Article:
A nation at work, not on benefit. That is our pledge. (23)

Social aims without economic means are empty wishes. By uniting the two we can build a better future for all of our people. (24)

In our project of national renewal, education renewal must be at the forefront.  Our watchwords will be aspiration, opportunity and achievement. (25)

I want a negotiated settlement and I believe that given the starkness of the military options we need  to compromise on certain things. (26)

It is the primary responsibility of any government to defend the country. That much is obvious.  But my contention here is that a strong defence capability is an essential part of Britain’s foreign policy. (27)

To change our country, we must show that we have the courage to change ourselves. (28)

I think that you should always put the national interest before any section of interest in your own party. (29)

Our task now is nothing less than the rebirth of our nation. A new Britain. National renewal…The task of building new Britain now to come. (30)

We ask them [our supporters] to rewrite the greatest pages of British History by finding for the spirit of their age its highest mission in these islands. (31)

Without  an  active  interventionist industrial policy…Britain faces the future of having to compete on dangerously unequal terms. (32)

We aim to] “convert the existing chaotic survival of laissez-faire liberalism into a planned economy serving the needs of the State as a whole.” (33)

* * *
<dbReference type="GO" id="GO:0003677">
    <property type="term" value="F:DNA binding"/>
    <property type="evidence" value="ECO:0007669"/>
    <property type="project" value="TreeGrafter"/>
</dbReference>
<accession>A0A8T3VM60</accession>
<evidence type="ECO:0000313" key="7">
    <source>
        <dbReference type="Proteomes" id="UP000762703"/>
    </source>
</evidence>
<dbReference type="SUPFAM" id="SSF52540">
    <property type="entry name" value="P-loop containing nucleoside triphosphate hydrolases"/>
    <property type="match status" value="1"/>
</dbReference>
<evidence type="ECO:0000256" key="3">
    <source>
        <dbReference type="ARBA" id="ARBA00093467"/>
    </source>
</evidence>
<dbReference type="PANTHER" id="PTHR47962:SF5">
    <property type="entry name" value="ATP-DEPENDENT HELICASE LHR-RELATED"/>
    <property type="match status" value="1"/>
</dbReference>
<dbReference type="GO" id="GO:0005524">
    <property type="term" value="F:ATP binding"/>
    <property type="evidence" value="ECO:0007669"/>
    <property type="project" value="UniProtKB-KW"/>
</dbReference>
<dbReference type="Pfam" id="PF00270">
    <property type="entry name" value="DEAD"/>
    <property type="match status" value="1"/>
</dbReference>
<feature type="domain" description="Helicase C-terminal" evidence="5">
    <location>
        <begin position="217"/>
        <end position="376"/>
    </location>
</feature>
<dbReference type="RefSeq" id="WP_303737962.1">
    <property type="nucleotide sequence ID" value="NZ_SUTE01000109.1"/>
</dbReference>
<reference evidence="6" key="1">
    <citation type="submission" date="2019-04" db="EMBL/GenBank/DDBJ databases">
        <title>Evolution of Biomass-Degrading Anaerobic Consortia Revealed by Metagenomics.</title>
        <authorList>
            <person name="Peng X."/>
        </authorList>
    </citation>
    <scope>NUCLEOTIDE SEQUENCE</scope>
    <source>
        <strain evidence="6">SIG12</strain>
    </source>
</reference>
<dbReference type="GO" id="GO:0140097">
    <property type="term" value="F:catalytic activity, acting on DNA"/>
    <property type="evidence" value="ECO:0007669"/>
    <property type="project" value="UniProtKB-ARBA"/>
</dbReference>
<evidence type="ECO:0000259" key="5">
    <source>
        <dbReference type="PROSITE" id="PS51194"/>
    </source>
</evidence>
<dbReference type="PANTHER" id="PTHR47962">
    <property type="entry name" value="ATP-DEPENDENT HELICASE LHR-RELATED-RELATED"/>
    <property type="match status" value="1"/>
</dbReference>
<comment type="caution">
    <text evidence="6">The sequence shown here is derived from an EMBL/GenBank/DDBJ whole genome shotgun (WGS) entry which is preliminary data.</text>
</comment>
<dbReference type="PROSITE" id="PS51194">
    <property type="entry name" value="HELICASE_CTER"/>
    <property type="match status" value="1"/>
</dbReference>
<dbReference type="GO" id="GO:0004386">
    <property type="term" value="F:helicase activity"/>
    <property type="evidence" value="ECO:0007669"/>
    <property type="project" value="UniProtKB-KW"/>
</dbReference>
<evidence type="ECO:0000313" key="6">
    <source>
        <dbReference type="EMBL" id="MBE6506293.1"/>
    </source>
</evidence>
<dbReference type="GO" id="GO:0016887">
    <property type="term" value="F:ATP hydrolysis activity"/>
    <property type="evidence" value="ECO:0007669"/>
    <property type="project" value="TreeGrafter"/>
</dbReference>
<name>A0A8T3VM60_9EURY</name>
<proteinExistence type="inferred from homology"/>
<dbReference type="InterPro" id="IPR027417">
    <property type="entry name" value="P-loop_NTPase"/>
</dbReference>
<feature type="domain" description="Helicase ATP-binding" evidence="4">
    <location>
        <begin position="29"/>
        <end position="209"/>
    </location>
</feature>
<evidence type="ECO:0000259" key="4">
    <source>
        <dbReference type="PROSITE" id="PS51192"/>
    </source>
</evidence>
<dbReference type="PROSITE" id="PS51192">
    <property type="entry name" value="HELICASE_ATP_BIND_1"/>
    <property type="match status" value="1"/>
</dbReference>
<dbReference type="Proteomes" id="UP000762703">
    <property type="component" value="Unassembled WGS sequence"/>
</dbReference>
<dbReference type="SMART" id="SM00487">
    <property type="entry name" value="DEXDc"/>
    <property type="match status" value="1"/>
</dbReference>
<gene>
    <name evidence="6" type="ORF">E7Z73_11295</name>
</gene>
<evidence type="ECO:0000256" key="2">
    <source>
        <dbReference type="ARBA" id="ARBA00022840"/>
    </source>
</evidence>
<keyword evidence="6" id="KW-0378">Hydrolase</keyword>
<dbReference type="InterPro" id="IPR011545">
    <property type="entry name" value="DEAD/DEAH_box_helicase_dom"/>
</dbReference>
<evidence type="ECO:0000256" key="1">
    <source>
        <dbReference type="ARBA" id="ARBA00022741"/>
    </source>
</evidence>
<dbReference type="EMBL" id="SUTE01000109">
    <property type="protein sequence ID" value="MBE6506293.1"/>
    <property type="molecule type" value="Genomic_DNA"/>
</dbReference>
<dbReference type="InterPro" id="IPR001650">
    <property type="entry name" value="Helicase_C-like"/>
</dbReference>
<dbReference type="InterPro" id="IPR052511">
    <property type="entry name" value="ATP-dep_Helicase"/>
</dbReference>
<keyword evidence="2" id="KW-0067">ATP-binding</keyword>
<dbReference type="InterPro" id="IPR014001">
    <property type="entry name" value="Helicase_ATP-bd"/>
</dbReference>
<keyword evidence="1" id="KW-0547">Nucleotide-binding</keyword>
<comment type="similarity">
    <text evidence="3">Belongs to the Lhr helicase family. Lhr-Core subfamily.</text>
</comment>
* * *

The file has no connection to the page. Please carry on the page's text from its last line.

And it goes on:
Blair’s quotes are all taken from Iain Dale’s ‘The Blair  Necessities’ (BN): those of Oswald Mosley from Eugene Weber’s   ‘Varieties of Fascism’ (VoF). Ergo, a quote number with BN against it is Blair’s: a quote number with VoF, Mosley’s.

  (1) VoF p170

  (2) BN p18 1993

  (3) BN p19 1995

  (4) BN p14 1996

  (5) VoF p170

  (6) BN p13 1996

  (7) VoF p171

  (8) BN p13 1996

  (9) BN p12 1995

  (10) VoF p172

  (11) BN p19 1996

  (12) VoF p111

  (13) BN p28 1996

  (14) BN p39 1982

  (15) BN p39 1983

  (16) BN 40  1983

  (17) VoF p172

  (18) BN p41 1987

  (19) BN p41 1987

  (20) BN p42 1994

  (21) VoF p171

  (22) BN p52 1988

  (23) BN p65 1995

  (24) BN p65 1995

  (25) BN p69 1994

  (26) BN p89 1982

  (27) BN p90 1997

  (28) BN p94 1993

  (29) BN p98 1996

  (30) BN p106 1995

  (31) VoF p175

  (32) BN p57 1988

  (33) VoFp116